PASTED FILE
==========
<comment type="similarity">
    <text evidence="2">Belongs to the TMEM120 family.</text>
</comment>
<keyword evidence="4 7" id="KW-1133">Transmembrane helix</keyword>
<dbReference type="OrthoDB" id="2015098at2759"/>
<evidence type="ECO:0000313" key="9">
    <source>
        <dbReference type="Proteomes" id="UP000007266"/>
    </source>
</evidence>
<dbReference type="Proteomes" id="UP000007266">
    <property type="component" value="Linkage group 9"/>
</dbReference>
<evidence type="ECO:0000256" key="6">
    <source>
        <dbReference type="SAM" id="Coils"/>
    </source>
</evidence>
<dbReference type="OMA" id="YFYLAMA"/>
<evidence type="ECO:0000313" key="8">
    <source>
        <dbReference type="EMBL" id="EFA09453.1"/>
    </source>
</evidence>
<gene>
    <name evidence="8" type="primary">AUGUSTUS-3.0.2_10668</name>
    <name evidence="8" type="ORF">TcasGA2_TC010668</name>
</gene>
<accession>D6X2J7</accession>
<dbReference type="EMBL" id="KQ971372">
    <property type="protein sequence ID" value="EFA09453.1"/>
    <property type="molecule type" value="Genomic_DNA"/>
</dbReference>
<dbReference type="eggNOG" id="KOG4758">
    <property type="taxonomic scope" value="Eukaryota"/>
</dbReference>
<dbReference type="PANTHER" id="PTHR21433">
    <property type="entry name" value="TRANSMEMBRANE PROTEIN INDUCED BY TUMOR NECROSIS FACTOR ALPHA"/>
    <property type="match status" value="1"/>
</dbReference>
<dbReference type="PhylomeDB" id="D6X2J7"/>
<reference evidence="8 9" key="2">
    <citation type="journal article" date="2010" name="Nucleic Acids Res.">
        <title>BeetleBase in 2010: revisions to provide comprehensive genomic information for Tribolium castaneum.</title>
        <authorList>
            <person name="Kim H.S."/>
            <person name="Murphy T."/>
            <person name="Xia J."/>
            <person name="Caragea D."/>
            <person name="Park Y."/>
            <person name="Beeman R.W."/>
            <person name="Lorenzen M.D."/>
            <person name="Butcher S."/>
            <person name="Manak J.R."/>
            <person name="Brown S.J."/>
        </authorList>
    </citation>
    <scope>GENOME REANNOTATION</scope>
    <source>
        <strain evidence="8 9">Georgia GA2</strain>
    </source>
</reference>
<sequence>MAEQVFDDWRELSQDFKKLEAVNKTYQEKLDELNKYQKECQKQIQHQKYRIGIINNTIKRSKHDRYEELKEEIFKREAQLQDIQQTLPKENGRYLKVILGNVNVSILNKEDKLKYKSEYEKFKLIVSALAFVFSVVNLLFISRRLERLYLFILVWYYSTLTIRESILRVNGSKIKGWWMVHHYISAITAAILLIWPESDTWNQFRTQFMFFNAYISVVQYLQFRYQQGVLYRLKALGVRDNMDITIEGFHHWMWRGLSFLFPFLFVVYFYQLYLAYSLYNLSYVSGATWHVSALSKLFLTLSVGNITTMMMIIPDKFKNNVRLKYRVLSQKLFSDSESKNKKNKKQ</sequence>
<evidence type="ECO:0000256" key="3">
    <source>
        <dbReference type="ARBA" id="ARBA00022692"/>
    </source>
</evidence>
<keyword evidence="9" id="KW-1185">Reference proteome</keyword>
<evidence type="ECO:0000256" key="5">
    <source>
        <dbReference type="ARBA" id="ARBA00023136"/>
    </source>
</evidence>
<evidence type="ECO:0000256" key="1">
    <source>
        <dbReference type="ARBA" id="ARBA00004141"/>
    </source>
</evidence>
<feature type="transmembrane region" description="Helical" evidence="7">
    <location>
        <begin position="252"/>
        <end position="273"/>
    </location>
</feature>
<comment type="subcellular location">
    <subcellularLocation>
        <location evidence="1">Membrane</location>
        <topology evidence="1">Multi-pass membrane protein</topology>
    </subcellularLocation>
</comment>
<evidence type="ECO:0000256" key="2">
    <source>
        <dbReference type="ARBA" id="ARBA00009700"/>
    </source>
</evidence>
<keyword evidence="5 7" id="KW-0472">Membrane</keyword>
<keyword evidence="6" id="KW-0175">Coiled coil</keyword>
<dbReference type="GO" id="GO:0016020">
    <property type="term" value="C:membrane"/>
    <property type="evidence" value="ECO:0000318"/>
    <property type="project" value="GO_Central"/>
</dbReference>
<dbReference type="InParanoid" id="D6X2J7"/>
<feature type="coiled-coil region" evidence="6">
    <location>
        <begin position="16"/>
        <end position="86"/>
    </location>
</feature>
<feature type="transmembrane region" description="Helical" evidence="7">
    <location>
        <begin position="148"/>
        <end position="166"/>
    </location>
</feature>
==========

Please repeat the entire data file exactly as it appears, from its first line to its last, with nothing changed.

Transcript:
<comment type="similarity">
    <text evidence="2">Belongs to the TMEM120 family.</text>
</comment>
<keyword evidence="4 7" id="KW-1133">Transmembrane helix</keyword>
<dbReference type="OrthoDB" id="2015098at2759"/>
<evidence type="ECO:0000313" key="9">
    <source>
        <dbReference type="Proteomes" id="UP000007266"/>
    </source>
</evidence>
<dbReference type="Proteomes" id="UP000007266">
    <property type="component" value="Linkage group 9"/>
</dbReference>
<evidence type="ECO:0000256" key="6">
    <source>
        <dbReference type="SAM" id="Coils"/>
    </source>
</evidence>
<dbReference type="OMA" id="YFYLAMA"/>
<evidence type="ECO:0000313" key="8">
    <source>
        <dbReference type="EMBL" id="EFA09453.1"/>
    </source>
</evidence>
<gene>
    <name evidence="8" type="primary">AUGUSTUS-3.0.2_10668</name>
    <name evidence="8" type="ORF">TcasGA2_TC010668</name>
</gene>
<accession>D6X2J7</accession>
<dbReference type="EMBL" id="KQ971372">
    <property type="protein sequence ID" value="EFA09453.1"/>
    <property type="molecule type" value="Genomic_DNA"/>
</dbReference>
<dbReference type="eggNOG" id="KOG4758">
    <property type="taxonomic scope" value="Eukaryota"/>
</dbReference>
<dbReference type="PANTHER" id="PTHR21433">
    <property type="entry name" value="TRANSMEMBRANE PROTEIN INDUCED BY TUMOR NECROSIS FACTOR ALPHA"/>
    <property type="match status" value="1"/>
</dbReference>
<dbReference type="PhylomeDB" id="D6X2J7"/>
<reference evidence="8 9" key="2">
    <citation type="journal article" date="2010" name="Nucleic Acids Res.">
        <title>BeetleBase in 2010: revisions to provide comprehensive genomic information for Tribolium castaneum.</title>
        <authorList>
            <person name="Kim H.S."/>
            <person name="Murphy T."/>
            <person name="Xia J."/>
            <person name="Caragea D."/>
            <person name="Park Y."/>
            <person name="Beeman R.W."/>
            <person name="Lorenzen M.D."/>
            <person name="Butcher S."/>
            <person name="Manak J.R."/>
            <person name="Brown S.J."/>
        </authorList>
    </citation>
    <scope>GENOME REANNOTATION</scope>
    <source>
        <strain evidence="8 9">Georgia GA2</strain>
    </source>
</reference>
<sequence>MAEQVFDDWRELSQDFKKLEAVNKTYQEKLDELNKYQKECQKQIQHQKYRIGIINNTIKRSKHDRYEELKEEIFKREAQLQDIQQTLPKENGRYLKVILGNVNVSILNKEDKLKYKSEYEKFKLIVSALAFVFSVVNLLFISRRLERLYLFILVWYYSTLTIRESILRVNGSKIKGWWMVHHYISAITAAILLIWPESDTWNQFRTQFMFFNAYISVVQYLQFRYQQGVLYRLKALGVRDNMDITIEGFHHWMWRGLSFLFPFLFVVYFYQLYLAYSLYNLSYVSGATWHVSALSKLFLTLSVGNITTMMMIIPDKFKNNVRLKYRVLSQKLFSDSESKNKKNKKQ</sequence>
<evidence type="ECO:0000256" key="3">
    <source>
        <dbReference type="ARBA" id="ARBA00022692"/>
    </source>
</evidence>
<keyword evidence="9" id="KW-1185">Reference proteome</keyword>
<evidence type="ECO:0000256" key="5">
    <source>
        <dbReference type="ARBA" id="ARBA00023136"/>
    </source>
</evidence>
<evidence type="ECO:0000256" key="1">
    <source>
        <dbReference type="ARBA" id="ARBA00004141"/>
    </source>
</evidence>
<feature type="transmembrane region" description="Helical" evidence="7">
    <location>
        <begin position="252"/>
        <end position="273"/>
    </location>
</feature>
<comment type="subcellular location">
    <subcellularLocation>
        <location evidence="1">Membrane</location>
        <topology evidence="1">Multi-pass membrane protein</topology>
    </subcellularLocation>
</comment>
<evidence type="ECO:0000256" key="2">
    <source>
        <dbReference type="ARBA" id="ARBA00009700"/>
    </source>
</evidence>
<keyword evidence="5 7" id="KW-0472">Membrane</keyword>
<keyword evidence="6" id="KW-0175">Coiled coil</keyword>
<dbReference type="GO" id="GO:0016020">
    <property type="term" value="C:membrane"/>
    <property type="evidence" value="ECO:0000318"/>
    <property type="project" value="GO_Central"/>
</dbReference>
<dbReference type="InParanoid" id="D6X2J7"/>
<feature type="coiled-coil region" evidence="6">
    <location>
        <begin position="16"/>
        <end position="86"/>
    </location>
</feature>
<feature type="transmembrane region" description="Helical" evidence="7">
    <location>
        <begin position="148"/>
        <end position="166"/>
    </location>
</feature>